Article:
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My mechanic was changing the timing on 2010 Hyundai Verna which has a 1.6 DOHC, the timing belt is attached to one cam gear and those cams are connected by a chain from the other end. While an interesting design, there was only 1 mark on the cam that is connected to the timing belt (for TDC I assume). I asked him how does he adjust the timing when the chain between them is removed for maintenance and he literally told me he just tries to make the both cams barely touch the lifters and thus the engine is in time because the cams are exactly opposing each other.

Now my question is, is there a better way to do this? how can the timing be adjusted if an engine has no timing marks? is his method correct? are the camshafts always full 180 degrees from each other?

  • I've never worked on that type of car - maybe your mechanic does have some secret knowledge, but personally I'd be checking the Factory Service Manual (failing that, and if I was in very dire straits... the Haynes Manual) – PeteCon Jul 21 '17 at 3:16
  • Why dire lol? I use it for my miata and it is pretty decent – method Jul 21 '17 at 3:17
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    It was a slight joke - it's better than nothing, but if you're used to a 1,000 page FSM with full line diagrams instead of blurry black and white photos, it's a bit of a step down. I used them for years, but the FSM is always - for me - better. – PeteCon Jul 21 '17 at 3:32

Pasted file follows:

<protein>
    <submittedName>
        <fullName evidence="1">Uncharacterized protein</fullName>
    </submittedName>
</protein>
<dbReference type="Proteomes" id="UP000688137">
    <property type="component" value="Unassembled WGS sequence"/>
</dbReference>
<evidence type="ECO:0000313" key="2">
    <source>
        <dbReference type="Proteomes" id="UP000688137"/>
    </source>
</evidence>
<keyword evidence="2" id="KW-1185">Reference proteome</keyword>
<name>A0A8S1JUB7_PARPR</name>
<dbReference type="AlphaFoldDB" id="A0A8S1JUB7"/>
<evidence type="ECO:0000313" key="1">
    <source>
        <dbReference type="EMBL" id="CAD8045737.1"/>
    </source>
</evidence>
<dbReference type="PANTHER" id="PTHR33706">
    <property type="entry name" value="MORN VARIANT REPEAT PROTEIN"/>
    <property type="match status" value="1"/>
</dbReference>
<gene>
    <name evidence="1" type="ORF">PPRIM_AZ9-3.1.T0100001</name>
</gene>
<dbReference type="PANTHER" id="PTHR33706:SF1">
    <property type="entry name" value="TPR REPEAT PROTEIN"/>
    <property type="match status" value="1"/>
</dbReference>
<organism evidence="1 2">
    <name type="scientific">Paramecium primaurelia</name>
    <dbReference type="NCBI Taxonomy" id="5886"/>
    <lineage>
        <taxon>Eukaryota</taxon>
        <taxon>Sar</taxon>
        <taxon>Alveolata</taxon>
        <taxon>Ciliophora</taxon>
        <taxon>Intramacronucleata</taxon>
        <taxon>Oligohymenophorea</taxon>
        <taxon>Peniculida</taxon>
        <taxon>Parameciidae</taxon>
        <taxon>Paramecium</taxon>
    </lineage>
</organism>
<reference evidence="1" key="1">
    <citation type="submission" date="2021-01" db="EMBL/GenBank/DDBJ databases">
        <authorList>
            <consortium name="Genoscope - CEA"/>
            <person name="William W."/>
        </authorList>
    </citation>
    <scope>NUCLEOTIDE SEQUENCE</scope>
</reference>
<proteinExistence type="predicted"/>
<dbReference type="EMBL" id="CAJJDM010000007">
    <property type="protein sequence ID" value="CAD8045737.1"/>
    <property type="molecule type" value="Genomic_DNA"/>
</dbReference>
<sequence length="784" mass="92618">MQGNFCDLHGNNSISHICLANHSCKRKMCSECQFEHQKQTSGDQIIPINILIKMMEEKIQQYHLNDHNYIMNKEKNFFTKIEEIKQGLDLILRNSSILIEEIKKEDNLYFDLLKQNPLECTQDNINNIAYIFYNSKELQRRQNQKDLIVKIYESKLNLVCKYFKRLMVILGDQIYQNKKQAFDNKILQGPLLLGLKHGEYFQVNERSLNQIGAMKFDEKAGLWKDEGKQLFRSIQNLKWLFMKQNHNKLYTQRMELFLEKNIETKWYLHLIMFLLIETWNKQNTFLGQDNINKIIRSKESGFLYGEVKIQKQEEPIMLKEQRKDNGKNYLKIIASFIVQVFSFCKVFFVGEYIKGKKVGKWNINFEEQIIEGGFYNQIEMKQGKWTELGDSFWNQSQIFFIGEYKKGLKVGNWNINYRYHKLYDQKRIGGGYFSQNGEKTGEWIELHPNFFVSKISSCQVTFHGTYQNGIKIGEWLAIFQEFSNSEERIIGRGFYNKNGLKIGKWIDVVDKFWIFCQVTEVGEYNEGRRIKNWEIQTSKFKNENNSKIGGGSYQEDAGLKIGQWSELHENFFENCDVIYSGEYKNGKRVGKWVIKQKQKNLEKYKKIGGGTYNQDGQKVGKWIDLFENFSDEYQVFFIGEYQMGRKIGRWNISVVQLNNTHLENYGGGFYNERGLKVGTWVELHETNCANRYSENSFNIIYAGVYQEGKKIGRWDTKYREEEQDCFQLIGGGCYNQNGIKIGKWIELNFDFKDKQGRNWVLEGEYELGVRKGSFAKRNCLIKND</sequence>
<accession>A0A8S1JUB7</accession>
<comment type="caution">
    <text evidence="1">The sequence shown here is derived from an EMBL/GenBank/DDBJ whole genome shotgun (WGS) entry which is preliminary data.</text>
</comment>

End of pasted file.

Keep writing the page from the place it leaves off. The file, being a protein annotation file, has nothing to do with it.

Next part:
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It all depends, while you can time the cams by looking at the cam lobes, there is usually a mark somewhere. It can be as simple as dots on both cam gears facing each other, a key in the 12 o clock position. A notch on the end of the cam being in the verticle/horizontal positions. Back in the day, i learned from some old timers who didn't use timing marks. And always got it right. So yes, it is possible, and yes, especially modern day vehicles have a procedure for this.

  • I have used the cam lobe method for many years but takes a trained eye to do this. – Moab Jul 25 '17 at 0:24

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